More about this item

    JEL classification:

    • J15 - Labor and Demographic Economics - - Demographic Economics - - - Economics of Minorities, Races, Indigenous Peoples, and Immigrants; Non-labor Discrimination
    • J24 - Labor and Demographic Economics - - Demand and Supply of Labor - - - Human Capital; Skills; Occupational Choice; Labor Productivity
    • J61 - Labor and Demographic Economics - - Mobility, Unemployment, Vacancies, and Immigrant Workers - - - Geographic Labor Mobility; Immigrant Workers

    Lists

    This item is featured on the following reading lists, Wikipedia, or ReplicationWiki pages:
    1. Why Do Skilled Immigrants Struggle in the Labor Market? A Field Experiment with Thirteen Thousand Resumes (American Economic Journal: Economic Policy 2011) in ReplicationWiki

    Statistics

    Access and download statistics

    Corrections

    All material on this site has been provided by the respective publishers and authors. You can help correct errors and omissions. When requesting a correction, please mention this item's handle: RePEc:aea:aejpol:v:3:y:2011:i:4:p:148-71. See general information about how to correct material in RePEc.

    If you have authored this item and are not yet registered with RePEc, we encourage you to do it here. This allows to link your profile to this item. It also allows you to accept potential citations to this item that we are uncertain about.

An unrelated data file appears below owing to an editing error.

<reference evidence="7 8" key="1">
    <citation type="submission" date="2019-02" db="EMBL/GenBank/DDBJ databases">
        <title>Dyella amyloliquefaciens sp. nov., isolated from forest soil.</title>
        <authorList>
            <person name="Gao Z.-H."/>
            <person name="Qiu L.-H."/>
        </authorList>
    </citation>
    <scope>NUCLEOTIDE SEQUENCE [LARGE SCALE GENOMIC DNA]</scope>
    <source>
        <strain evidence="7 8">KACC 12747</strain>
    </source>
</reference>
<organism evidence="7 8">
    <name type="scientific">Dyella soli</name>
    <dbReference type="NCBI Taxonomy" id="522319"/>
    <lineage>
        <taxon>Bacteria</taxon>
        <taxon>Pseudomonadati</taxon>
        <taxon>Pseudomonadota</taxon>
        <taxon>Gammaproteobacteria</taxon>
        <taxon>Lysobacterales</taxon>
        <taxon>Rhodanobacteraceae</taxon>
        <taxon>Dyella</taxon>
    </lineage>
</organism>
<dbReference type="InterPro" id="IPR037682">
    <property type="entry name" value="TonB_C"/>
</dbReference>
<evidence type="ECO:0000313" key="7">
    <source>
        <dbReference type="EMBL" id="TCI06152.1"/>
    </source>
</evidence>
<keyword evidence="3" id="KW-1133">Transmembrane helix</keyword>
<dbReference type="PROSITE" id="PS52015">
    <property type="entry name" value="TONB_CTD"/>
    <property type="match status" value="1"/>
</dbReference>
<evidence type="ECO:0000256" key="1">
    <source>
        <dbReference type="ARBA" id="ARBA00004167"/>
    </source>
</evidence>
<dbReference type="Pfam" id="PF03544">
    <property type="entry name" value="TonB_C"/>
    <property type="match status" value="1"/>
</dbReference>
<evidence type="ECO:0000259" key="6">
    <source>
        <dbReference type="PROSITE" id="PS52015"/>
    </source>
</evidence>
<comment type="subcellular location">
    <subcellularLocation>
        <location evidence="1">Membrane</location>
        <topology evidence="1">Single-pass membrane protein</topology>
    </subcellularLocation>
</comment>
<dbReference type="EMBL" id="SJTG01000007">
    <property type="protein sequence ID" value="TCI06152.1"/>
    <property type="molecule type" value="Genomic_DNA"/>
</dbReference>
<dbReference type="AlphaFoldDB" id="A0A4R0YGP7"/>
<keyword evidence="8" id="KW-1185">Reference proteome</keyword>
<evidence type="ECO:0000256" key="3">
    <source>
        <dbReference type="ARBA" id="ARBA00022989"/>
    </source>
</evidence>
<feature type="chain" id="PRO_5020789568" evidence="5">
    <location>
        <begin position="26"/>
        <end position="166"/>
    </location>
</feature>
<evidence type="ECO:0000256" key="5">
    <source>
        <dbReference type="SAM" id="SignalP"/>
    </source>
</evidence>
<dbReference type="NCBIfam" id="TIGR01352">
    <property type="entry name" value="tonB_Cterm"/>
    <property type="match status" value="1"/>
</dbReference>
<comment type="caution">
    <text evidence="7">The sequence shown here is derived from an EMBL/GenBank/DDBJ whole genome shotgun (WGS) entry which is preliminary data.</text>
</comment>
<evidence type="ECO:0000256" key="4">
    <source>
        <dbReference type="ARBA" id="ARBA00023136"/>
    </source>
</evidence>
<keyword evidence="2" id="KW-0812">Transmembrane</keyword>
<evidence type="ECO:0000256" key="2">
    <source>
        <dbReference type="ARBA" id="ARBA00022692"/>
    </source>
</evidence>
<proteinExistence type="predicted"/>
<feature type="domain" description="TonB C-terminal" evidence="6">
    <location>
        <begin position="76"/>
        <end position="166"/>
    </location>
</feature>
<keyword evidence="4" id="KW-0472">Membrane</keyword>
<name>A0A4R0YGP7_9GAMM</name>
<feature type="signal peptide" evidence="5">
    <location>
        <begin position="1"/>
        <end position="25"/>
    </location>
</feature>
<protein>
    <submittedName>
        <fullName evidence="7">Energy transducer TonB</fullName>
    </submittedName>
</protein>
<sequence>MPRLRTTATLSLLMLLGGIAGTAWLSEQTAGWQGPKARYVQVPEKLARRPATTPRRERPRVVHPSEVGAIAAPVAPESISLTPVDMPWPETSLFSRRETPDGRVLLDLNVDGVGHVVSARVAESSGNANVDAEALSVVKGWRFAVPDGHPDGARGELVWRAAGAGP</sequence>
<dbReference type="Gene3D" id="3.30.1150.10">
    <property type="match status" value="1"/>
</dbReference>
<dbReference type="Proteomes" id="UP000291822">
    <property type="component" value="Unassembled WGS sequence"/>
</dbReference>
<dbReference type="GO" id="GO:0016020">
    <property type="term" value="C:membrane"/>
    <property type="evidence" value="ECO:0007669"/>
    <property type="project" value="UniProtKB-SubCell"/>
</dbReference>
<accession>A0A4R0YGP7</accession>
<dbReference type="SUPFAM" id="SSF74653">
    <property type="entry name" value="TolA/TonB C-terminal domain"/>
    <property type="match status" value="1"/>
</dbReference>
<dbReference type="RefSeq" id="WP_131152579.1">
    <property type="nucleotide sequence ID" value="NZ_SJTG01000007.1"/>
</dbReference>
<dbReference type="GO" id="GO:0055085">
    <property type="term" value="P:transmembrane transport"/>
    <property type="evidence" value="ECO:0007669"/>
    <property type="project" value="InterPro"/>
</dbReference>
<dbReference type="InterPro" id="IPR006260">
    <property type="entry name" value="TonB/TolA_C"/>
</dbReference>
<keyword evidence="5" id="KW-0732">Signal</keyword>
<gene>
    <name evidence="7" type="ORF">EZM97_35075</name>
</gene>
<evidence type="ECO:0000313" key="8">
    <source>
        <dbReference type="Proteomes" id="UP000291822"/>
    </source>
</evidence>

If CitEc recognized a bibliographic reference but did not link an item in RePEc to it, you can help with this form .

    If you know of missing items citing this one, you can help us creating those links by adding the relevant references in the same way as above, for each refering item. If you are a registered author of this item, you may also want to check the "citations" tab in your RePEc Author Service profile, as there may be some citations waiting for confirmation.

    For technical questions regarding this item, or to correct its authors, title, abstract, bibliographic or download information, contact: Michael P. Albert (email available below). General contact details of provider: https://edirc.repec.org/data/aeaaaea.html .

    Please note that corrections may take a couple of weeks to filter through the various RePEc services.

    IDEAS is a RePEc service. RePEc uses bibliographic data supplied by the respective publishers.